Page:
Trigger warning. The following article includes images of a man who underwent heavy exposure to radioactive compounds. Some may find the images used to tell this story upsetting. Reader’s discretion is advised.
adiation has always been a subject of great interest for many scientists. Since its discovery and weaponization, many have looked into its impact on living organisms, especially humans. As a result, many living beings suffered at the hands of those who sought to find the real impact of radiation on living beings. Throughout the years, this experimentation was mainly focused on animals as it would be unethical to test such a thing on humans.
Outside of major nuclear events such as the bombing of Hiroshima and Nagasaki and the meltdowns of nuclear facilities such as nuclear power plants, the effect of radiation on humans could not be tested. As such, after the 1999 Tokaimura nuclear accident, many scientists jumped at the opportunity to study the victims of such a high amount of explosion to radiation. Out of all the victims of the disaster, the case of Hisashi Ouchi stands out.
Tokaimura nuclear plant
Hisashi Ouchi was one of three employees of the Tokaimura nuclear plant to be heavily impacted by the accident on 30 September 1999. Leading up to the 30th of the month, the staff at the Tokaimura nuclear plant were in charge of looking after the process of dissolving and mixing enriched uranium oxide with nitric acid to produce uranyl nitrate, a product that the bosses of the nuclear plant wanted to have ready by the 28th.
Due to the tight time constraints, the uranyl nitrate wasn’t prepared properly by the staff, with many shortcuts being used to achieve the tight deadline. One of these shortcuts was to handle the highly radioactive produce by hand. During their handling of the radioactive produce, while trying to convert it into nuclear fuel (uranyl nitrate is used as nuclear fuel) for transportation, the inexperienced three-man crew handling the operation made a mistake.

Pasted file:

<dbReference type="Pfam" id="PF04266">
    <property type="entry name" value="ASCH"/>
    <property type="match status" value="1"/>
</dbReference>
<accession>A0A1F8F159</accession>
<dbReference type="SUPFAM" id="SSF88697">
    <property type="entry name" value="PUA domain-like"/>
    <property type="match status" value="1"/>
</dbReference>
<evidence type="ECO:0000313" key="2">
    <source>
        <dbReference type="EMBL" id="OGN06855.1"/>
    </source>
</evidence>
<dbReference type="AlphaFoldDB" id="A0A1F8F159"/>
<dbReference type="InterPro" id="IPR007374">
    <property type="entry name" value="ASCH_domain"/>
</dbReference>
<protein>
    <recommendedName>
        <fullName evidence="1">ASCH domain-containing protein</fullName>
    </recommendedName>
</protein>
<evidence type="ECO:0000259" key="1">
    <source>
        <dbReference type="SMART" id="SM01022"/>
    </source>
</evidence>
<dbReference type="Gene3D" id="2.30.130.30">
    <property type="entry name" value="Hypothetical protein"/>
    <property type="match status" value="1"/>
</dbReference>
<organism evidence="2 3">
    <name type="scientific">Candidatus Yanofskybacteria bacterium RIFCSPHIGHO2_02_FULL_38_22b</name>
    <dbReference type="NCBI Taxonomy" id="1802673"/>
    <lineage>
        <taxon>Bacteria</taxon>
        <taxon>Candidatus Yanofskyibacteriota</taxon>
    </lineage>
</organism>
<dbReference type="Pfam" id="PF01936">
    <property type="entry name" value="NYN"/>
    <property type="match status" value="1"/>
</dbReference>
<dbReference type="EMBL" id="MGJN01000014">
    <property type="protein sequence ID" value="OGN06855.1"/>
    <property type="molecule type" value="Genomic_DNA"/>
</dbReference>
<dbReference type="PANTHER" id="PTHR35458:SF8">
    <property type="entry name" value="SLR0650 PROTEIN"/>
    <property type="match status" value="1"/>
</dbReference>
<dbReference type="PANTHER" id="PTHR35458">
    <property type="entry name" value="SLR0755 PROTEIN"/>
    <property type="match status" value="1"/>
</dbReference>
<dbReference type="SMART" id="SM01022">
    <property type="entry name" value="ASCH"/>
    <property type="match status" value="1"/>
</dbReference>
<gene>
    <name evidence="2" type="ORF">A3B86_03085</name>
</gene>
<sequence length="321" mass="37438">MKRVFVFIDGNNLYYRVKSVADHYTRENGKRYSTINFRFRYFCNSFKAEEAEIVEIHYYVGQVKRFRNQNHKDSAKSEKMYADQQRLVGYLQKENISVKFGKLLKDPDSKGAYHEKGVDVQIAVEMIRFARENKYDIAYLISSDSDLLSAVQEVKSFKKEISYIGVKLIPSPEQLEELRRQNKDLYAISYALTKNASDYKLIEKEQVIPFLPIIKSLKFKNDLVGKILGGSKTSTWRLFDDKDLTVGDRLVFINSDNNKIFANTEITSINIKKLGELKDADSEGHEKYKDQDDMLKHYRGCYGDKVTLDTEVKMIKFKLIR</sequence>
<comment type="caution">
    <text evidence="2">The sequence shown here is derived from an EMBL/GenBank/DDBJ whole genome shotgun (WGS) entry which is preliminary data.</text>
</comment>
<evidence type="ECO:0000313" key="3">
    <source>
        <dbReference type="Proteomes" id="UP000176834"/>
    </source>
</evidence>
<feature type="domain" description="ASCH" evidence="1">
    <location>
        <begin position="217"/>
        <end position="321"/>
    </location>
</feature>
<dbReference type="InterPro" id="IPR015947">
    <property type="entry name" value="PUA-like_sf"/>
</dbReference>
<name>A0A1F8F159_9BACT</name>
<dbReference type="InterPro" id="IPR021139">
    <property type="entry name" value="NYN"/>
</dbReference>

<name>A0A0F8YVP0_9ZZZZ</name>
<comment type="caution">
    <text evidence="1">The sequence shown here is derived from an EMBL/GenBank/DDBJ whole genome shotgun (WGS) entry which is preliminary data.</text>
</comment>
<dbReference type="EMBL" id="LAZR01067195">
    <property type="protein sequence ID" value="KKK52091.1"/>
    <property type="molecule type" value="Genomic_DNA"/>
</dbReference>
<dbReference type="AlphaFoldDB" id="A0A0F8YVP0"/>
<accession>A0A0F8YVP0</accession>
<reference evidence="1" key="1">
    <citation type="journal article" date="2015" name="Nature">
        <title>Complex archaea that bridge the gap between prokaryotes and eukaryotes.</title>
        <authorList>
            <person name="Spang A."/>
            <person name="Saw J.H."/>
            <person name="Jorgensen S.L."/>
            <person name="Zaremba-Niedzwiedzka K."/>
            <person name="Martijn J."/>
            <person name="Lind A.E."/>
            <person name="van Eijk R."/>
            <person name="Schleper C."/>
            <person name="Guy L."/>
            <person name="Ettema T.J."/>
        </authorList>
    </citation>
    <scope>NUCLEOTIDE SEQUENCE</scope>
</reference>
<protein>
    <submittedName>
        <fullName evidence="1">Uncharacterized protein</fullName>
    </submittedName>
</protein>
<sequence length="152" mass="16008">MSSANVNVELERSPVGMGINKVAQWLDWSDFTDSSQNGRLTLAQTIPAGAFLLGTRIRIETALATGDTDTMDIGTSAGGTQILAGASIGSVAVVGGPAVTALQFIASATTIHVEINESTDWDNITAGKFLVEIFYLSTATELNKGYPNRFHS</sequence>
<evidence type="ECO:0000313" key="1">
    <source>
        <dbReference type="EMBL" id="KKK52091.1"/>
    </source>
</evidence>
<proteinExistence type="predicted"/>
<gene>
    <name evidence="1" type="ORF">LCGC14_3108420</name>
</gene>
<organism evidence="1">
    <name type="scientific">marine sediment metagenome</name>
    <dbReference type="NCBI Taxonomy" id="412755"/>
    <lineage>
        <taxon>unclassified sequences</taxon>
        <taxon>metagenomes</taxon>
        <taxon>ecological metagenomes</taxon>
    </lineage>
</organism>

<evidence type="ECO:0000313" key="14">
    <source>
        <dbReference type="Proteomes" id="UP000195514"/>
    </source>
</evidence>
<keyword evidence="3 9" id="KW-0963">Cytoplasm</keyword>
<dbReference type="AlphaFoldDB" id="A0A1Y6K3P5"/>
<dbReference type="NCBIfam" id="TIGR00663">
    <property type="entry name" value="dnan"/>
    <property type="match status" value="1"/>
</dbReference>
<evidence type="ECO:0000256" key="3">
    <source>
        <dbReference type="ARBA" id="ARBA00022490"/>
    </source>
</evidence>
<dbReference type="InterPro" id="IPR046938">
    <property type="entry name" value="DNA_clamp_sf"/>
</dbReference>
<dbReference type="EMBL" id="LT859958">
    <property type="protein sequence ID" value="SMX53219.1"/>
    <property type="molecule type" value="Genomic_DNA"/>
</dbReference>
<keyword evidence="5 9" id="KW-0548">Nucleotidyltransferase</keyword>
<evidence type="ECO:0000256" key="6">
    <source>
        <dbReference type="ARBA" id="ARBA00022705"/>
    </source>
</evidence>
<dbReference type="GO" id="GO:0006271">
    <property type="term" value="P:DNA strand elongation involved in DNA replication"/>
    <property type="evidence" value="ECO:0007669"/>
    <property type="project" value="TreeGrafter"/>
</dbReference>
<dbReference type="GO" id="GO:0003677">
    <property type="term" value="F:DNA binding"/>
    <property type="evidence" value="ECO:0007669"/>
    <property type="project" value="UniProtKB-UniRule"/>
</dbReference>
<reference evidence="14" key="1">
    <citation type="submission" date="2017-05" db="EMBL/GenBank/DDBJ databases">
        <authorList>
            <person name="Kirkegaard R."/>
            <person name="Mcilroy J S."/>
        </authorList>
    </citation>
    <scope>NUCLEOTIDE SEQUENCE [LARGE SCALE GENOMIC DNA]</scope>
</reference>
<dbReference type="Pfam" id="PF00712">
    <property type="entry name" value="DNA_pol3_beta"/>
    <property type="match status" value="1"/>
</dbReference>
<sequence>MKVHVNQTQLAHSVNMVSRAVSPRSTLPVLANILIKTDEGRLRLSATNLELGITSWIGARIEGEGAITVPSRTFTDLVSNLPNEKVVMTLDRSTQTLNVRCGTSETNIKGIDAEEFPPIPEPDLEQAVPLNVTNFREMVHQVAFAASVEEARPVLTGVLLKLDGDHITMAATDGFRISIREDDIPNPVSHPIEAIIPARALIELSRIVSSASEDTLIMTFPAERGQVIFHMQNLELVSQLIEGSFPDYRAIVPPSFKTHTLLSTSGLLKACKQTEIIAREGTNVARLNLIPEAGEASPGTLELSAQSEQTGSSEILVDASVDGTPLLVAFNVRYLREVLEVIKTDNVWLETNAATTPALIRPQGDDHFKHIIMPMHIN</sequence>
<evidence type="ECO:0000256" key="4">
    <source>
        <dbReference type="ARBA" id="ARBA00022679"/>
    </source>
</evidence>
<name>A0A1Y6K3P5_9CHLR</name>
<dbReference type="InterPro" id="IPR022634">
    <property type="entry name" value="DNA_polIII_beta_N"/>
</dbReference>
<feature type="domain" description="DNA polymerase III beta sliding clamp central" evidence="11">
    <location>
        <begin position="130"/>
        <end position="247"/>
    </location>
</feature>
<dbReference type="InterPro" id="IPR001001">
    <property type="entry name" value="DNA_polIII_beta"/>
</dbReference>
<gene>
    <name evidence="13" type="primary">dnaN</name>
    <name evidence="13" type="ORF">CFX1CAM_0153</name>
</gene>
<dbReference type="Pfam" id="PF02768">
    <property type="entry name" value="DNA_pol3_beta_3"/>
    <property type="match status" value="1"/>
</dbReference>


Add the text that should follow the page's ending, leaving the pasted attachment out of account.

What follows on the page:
During the mixing process, a specific compound had to be added to the mixture, the inexperienced technicians added seven times the recommended amount of the compound to the mixture leading to an uncontrollable chain reaction being started in the solution. As soon as the Gamma radiation alarms sounded, the three technicians knew they made a mistake. All three were exposed to deadly levels of radiation; more specifically, Ouchi received 17 Sv of radiation due to his proximity to the reaction, Shinohara 10 Sv, and Yokokawa 3 Sv due to his placement at a desk several meters away from the accidents. When being exposed to radiation, it is said that anything over 10 Sv is deadly; this would prove to be true in this instance.
The fallout of radiation
Shinohara, the least affected out of the two who received a deadly dose of radiation, lasted 7 months in hospital until 27 April 2000. The technician died of lung and liver failure after a long battle against the effects of the radiation he endured. During his, 7-month stay at the University of Tokyo Hospital, several skin grafts, blood transfusions, and cancer treatments were performed on him with minimal success. Shinohara’s time at the University of Tokyo Hospital would be much less painful than Ouchi’s.
On Ouchi’s arrival at the University of Tokyo Hospital, he had radiation burns across his whole body, a near-zero white blood cell count, and severe damage to his internal organs. He was all but dead without the intervention of the staff at the hospital. He was under intensive care for his first week at the hospital, receiving revolutionary cancer treatment meant to boost his white blood cell count as well as many skin grafts and blood transfusions. After a week of treatment, he told the doctors, “I can’t take it anymore[…]. I am not a guinea pig.”
Even so, his treatment went on and on. On the 59th day of his admission, the now nearly lifeless body of Ouchi suffered three heart attacks in under an hour. The doctors of the hospital resuscitated him after every heart failure, prolonging his pain. Only on the 83rd day after his admission would the technician die of multiple organ failure.
The moral implications of keeping what could best be described as a husk of a man alive for 83 days do not need to be stated. By keeping Ouchi alive for 83 days, the doctors of the University of Tokyo Hospital did the opposite of what they are trained to do, limit human suffering. As a result, Ouchi’s case goes down in the history books as a show of cruelty for the sole reason of research.